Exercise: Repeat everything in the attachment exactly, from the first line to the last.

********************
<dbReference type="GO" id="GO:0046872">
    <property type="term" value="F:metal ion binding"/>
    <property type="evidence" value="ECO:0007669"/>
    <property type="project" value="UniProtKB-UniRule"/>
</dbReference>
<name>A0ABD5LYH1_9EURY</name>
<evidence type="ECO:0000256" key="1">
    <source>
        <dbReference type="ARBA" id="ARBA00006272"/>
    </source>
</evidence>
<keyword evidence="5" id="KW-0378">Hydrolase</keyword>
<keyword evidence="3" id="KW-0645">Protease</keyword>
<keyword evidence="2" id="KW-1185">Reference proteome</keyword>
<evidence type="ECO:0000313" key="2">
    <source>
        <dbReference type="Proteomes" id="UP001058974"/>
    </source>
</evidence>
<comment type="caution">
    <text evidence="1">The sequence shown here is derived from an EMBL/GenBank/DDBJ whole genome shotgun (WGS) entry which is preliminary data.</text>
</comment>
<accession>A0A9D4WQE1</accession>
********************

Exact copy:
<dbReference type="GO" id="GO:0046872">
    <property type="term" value="F:metal ion binding"/>
    <property type="evidence" value="ECO:0007669"/>
    <property type="project" value="UniProtKB-UniRule"/>
</dbReference>
<name>A0ABD5LYH1_9EURY</name>
<evidence type="ECO:0000256" key="1">
    <source>
        <dbReference type="ARBA" id="ARBA00006272"/>
    </source>
</evidence>
<keyword evidence="5" id="KW-0378">Hydrolase</keyword>
<keyword evidence="3" id="KW-0645">Protease</keyword>
<keyword evidence="2" id="KW-1185">Reference proteome</keyword>
<evidence type="ECO:0000313" key="2">
    <source>
        <dbReference type="Proteomes" id="UP001058974"/>
    </source>
</evidence>
<comment type="caution">
    <text evidence="1">The sequence shown here is derived from an EMBL/GenBank/DDBJ whole genome shotgun (WGS) entry which is preliminary data.</text>
</comment>
<accession>A0A9D4WQE1</accession>